WASHINGTON, August 12, 2014 – Lauren Bacall. With a voice that stopped men dead in their track, Lauren Bacall was the stuff of real women. Tough. Sultry. Sexy. Funny. Talented. Smart.
Lauren Bacall has died in her home at The Dakota, in New York at the age of 89.
The name, and voice, of Lauren Bacall conjures images of femininity wrapped in an exterior that could take on any man – Humphrey Bogart, Edward G. Robinson, Kirk Douglas, Frank Sinatra, Gary Cooper. At the end of her life the image of her indelibly etched in our mind is from To Have Or Have Not (1944) with Humphrey Bogart, truly one of the greatest films ever made, and the frame for one of the most memorable scenes in Hollywood film history.
“You know you don’t have to act with me, Steve,” her character says to Bogart’s. “You don’t have to say anything, and you don’t have to do anything. Not a thing. Oh, maybe just whistle. You know how to whistle, don’t you, Steve? You just put your lips together and blow.”
To Have or Have Not, adapted from an Ernest Heminway novel, shot Ms. Bacall to fame and it is on that set she met Humphrey Bogart, who became her lover, then her husband until his death in 1957. Theirs is one of Hollywood’s greatest love stories. Bogart was twenty-five years her senior and married at the time when stopped to say good night to his young co-star, impulsively tilting her head up and kissing her.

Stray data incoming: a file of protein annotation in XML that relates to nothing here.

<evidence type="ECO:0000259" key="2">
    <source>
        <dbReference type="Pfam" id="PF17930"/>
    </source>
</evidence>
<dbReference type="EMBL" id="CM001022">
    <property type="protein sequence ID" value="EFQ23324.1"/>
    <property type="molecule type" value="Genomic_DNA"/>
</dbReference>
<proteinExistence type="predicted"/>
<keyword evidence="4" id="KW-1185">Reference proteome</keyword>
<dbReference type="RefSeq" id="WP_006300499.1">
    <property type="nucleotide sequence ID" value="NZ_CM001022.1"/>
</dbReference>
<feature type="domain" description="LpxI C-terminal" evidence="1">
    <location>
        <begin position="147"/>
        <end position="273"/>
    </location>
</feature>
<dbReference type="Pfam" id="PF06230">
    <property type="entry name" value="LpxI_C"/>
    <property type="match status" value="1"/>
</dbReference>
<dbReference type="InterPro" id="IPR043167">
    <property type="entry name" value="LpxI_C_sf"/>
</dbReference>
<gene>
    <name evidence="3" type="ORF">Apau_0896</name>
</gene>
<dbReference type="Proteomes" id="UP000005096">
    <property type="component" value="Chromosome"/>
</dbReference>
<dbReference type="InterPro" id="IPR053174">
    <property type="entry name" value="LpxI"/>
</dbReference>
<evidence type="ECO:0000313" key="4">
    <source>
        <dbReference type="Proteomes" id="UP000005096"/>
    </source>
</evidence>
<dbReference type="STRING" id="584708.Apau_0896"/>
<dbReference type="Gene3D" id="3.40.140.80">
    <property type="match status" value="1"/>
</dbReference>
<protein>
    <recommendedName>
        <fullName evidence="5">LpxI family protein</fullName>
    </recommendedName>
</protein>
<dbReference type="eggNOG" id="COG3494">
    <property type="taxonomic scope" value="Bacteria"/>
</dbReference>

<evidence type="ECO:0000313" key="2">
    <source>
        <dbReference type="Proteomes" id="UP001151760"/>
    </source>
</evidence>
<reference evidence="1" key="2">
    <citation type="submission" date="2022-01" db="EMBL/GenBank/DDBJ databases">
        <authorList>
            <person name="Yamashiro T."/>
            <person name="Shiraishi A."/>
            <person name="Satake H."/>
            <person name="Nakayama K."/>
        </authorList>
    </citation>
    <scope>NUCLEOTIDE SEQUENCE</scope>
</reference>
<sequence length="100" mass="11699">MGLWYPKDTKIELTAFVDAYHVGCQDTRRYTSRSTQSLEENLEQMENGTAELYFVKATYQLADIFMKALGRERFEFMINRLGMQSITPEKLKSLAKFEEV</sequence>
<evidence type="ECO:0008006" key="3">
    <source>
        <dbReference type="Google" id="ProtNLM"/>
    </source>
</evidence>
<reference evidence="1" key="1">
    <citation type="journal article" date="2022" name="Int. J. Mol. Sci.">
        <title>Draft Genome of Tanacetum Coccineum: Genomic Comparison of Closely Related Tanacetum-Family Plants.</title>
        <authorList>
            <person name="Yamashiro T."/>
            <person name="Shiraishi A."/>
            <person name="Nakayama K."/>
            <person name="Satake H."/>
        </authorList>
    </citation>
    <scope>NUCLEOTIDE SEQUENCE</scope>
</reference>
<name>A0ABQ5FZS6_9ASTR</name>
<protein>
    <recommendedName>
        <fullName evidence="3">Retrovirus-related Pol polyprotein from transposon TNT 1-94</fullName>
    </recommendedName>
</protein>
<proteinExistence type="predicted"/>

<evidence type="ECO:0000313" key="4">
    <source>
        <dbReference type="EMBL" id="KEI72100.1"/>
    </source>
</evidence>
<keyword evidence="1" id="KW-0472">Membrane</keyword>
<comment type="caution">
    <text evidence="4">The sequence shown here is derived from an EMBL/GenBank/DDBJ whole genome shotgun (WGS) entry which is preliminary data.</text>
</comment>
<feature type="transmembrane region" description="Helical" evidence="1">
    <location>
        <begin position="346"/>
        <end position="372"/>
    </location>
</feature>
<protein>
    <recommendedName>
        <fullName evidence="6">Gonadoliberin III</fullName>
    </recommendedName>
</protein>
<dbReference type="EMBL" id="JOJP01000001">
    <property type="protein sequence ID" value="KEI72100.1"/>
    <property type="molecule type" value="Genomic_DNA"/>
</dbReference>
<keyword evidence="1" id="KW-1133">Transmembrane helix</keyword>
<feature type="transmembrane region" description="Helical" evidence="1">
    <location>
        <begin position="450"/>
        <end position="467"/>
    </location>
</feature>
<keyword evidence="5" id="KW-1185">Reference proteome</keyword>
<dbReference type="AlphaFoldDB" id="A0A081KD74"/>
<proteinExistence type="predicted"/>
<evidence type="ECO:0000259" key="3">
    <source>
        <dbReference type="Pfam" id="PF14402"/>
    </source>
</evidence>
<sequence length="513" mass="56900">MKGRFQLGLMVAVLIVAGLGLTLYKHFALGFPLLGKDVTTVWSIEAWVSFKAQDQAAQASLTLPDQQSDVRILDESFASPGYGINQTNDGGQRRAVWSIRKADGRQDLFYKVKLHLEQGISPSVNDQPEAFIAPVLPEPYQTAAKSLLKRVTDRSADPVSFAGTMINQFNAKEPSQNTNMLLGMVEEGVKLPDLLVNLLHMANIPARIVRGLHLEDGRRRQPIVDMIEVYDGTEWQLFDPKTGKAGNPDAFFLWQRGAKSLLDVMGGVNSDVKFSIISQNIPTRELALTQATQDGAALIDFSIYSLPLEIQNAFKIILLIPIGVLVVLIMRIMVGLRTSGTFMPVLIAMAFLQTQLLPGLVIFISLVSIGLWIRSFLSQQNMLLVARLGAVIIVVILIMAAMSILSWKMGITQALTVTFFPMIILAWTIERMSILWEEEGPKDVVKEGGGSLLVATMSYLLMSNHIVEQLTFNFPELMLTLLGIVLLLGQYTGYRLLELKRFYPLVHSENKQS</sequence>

From there, though he tried to salvage his marriage to Mayo Method, they never really looked back and they were married on May 21, 1945. She claimed her years with Bogart where her happiest, however she also said she would have had a fuller career had she never married him.
“I would not have had a better life, but a better career,” she said. “Howard Hawks (who brought her to Hollywood) was like a Svengali; he was molding me the way he wanted. I was his creation, and I would have had a great career had he been in control of it. But the minute Bogie was around, Hawks knew he couldn’t control me, so he sold my contract to Warner Bros. And that was the end.”
Other films with “Bogie” included the 1940s classics as The Big Sleep, Dark Passage (1947) and Key Largo (1948).
Ms. Bacall often expressed frustration over the public fascination with her love affair, and marriage, with Humphrey Bogart, a time in her life she often said was the happiest in her life.
In a 2011 interview with Vanity Fair, she said “My obit is going to be full of Bogart, I’m sure. I’ll never know if that’s true. If that’s the way, that’s the way it is.”
Her son Stephen Bogart confirmed her passing saying:
“Her life speaks for itself. She lived a wonderful life, a magical life.”
Ms. Bacall also leaves a daughter from that marriage, Leslie Bogart. Following Bogart’s death she had a brief affair with Frank Sinatra, part of the infamous Rat Pack that included, before his death, Bogart, Sinatra, David Niven, Judy Garland and other glitteratia.
The Las Vegas Rat Pack that followed included Sinatra, Dean Martin and Sammy Davis Jr.
Four years following Mr. Bogart’s death, she married Jason Robards Jr. with whom she had a son, the actor Sam Robards. The Robards were divorced in 1969. Jason Robards died in 2000.
Today he is survived by her sons, Stephen Bogart and Sam Robards; her daughter, Leslie Bogart, and six grandchildren.
Ms. Bacall was famous for her face, her figure, her voice and charisma. She was, in an era of starlets, a woman with infinite charisma, and a slightly dangerous aura of sexuality and charisma.